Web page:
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I've seen somewhere rendering technique that allows order-less rendering of partially transparent sprites/objects.

Though I can't remember what the technique is called, so I'm having trouble Googling it.

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  • \$\begingroup\$ Blending? \$\endgroup\$
    – House
    Commented Nov 12, 2012 at 19:04
  • \$\begingroup\$ Order-independent transparency? That's not really a technique though, and no technique under this group of effects doesn't even give a 100% correct result. \$\endgroup\$
    – snake5
    Commented Nov 12, 2012 at 21:33
  • \$\begingroup\$ @Byte56 Just blending won't work if you draw further plane after the nearer, I'm looking for order-independent :) \$\endgroup\$
    – kravemir
    Commented Nov 13, 2012 at 18:26

2 Answers 2

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There are lots of ways to achieve order-independent transparency.

The first (and I think oldest) type of algorithm is called depth peeling and works by "peeling" one transparency layer per pass (in the most basic version). This Nvidia paper for Dual Depth Peeling shows peeling two layers at the same time.

The second type which I only know as "order-independent transparency" (or OIT) works by storing transparent fragments during rendering (e.g. in a linked list) and then sorting them via compute shader. An example is contained in the DirectX 11 SDK, another (and lots of links) is here.

The next thing I remember is Order Independent Translucency which stores fragments by hijacking MSAA.

And last but not least there is a sample for Stochastic Transparency in the latest NVIDIA Graphics SDK 11 Direct3D

Hope this contains the algorithm you searched for.

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    \$\begingroup\$ The per-pixel linked list is often called an A-buffer. The Humus article you linked to refers to the technique it describes as "stencil-routed A-buffer". Also worth mentioning is Marco Salvi's adaptive transparency, which is a per-pixel fragment list that intelligently discards fragments to keep the list under a fixed size without introducing too much error. \$\endgroup\$ Commented Nov 13, 2012 at 0:13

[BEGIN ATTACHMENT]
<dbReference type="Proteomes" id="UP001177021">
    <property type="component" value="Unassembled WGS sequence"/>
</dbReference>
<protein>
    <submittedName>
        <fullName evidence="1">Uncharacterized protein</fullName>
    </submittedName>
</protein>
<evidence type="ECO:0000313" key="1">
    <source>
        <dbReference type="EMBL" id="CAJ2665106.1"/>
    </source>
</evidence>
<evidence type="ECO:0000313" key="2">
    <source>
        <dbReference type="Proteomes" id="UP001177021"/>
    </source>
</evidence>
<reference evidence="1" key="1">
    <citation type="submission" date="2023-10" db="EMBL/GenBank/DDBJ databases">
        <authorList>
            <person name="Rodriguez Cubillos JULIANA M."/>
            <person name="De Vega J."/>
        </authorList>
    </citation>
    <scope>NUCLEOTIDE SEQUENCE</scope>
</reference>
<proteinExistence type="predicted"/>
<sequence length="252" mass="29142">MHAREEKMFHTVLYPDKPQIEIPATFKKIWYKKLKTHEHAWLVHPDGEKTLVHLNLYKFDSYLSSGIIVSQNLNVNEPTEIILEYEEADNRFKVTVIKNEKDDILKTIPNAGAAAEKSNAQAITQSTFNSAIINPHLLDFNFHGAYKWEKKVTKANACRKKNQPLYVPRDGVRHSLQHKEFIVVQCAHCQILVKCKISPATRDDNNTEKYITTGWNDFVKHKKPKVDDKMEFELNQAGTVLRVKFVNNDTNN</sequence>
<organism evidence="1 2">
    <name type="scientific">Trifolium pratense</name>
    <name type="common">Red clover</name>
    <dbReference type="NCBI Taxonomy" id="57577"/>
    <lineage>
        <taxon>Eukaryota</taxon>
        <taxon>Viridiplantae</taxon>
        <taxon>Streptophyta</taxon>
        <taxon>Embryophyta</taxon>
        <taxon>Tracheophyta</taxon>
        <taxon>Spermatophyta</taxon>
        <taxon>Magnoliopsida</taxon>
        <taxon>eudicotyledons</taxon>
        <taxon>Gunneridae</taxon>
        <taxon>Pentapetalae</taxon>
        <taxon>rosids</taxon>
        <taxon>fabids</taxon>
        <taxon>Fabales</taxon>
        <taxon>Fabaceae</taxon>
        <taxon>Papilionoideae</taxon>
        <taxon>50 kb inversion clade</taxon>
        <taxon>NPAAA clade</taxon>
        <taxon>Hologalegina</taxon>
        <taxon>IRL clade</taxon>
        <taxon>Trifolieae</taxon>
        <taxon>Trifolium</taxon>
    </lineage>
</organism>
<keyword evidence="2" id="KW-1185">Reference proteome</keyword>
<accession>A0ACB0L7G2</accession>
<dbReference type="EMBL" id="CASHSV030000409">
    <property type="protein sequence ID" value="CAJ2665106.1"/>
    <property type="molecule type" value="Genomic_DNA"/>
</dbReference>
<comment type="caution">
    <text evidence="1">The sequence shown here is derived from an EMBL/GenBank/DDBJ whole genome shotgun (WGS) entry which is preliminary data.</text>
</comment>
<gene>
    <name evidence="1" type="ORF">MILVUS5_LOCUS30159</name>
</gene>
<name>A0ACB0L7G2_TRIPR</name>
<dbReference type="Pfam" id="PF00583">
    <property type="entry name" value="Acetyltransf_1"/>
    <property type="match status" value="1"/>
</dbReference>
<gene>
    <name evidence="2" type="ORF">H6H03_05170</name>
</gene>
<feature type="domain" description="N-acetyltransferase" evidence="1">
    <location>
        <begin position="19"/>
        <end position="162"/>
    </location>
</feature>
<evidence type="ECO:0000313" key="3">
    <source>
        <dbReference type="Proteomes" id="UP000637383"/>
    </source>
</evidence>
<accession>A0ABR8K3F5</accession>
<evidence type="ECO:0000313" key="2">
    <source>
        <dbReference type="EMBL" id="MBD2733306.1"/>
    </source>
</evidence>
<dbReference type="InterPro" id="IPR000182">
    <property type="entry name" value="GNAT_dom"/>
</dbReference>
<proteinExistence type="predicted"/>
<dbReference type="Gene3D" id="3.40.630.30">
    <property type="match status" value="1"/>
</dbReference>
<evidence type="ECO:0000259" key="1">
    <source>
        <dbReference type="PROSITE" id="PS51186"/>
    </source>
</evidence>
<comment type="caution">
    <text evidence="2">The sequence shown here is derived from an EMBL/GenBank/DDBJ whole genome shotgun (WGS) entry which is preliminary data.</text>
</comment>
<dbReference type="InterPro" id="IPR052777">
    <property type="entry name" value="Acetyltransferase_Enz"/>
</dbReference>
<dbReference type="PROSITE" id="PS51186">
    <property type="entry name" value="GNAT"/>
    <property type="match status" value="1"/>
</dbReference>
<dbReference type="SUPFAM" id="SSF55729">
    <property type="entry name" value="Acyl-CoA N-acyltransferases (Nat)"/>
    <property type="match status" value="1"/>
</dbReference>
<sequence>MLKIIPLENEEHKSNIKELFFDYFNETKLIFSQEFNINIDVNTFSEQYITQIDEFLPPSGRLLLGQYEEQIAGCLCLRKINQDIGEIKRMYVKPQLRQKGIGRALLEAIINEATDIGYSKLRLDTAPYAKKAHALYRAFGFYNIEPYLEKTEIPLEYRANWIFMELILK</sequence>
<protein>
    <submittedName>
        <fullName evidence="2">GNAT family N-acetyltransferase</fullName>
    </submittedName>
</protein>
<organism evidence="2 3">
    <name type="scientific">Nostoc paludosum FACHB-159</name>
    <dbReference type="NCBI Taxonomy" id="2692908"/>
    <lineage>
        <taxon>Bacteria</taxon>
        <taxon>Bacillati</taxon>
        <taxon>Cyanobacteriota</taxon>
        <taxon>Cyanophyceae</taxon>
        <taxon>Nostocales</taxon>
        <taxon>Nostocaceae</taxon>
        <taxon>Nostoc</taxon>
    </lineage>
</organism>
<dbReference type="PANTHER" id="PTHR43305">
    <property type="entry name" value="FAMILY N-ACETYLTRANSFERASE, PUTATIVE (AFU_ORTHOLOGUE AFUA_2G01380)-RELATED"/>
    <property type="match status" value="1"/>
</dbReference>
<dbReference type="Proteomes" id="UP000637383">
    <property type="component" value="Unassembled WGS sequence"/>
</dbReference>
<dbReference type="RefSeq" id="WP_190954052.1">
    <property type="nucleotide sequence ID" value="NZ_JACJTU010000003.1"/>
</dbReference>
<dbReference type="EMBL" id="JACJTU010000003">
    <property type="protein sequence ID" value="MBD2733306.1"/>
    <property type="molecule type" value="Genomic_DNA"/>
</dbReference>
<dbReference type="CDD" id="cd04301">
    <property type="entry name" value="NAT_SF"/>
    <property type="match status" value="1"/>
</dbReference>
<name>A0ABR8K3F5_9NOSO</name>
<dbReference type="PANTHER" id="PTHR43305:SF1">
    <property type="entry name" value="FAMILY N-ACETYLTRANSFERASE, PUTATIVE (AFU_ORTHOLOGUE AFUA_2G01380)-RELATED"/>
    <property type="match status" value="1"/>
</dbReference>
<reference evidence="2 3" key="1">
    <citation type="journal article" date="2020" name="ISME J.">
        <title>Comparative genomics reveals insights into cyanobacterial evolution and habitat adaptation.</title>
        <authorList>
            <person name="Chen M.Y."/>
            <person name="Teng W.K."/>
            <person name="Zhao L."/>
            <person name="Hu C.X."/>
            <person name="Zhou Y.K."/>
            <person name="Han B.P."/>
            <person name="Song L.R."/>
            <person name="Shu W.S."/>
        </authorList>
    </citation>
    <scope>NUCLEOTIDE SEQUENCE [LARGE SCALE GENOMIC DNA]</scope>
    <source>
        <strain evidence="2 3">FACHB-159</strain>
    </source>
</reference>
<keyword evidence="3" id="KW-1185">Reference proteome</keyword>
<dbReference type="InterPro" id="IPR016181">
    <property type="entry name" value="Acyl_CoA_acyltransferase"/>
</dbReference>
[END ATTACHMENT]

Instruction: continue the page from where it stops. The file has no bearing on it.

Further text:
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    \$\begingroup\$ The actual oldest technique is screendoor transparency, which is still used in some console and mobile games due to its very high performance with modest hardware. \$\endgroup\$ Commented Nov 13, 2012 at 2:46
  • \$\begingroup\$ Seems I forgot screendoor transparency, thanks Sean. Also the related Alpha to coverage, which works like screendoor transparency, only on subpixel level. \$\endgroup\$
    – Jens Nolte
    Commented Nov 13, 2012 at 15:49
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    \$\begingroup\$ @NathanReed Thanks for providing the Adaptive Transparency link, I didn't know this and it totally looks worth investigating. Maybe my engine soon supports OIT :) \$\endgroup\$
    – Jens Nolte
    Commented Nov 13, 2012 at 15:54
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Jens covered the different ways pretty well. I would like to add that additive blending is also order independent and it can be used in limited use cases to achieve pretty good results with very little programming effort.

The following image is rendered with a color something like (-0.5, 1.0, -0.5) with additive blending. Positive color values are given for one color channel and negative values for the other two channels to not increase the average brightness.

Simultaneous additive and subtractive blending

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    \$\begingroup\$ Whoa, additive blending with negative values? Never thought of that. \$\endgroup\$
    – API-Beast
    Commented Nov 13, 2012 at 15:47

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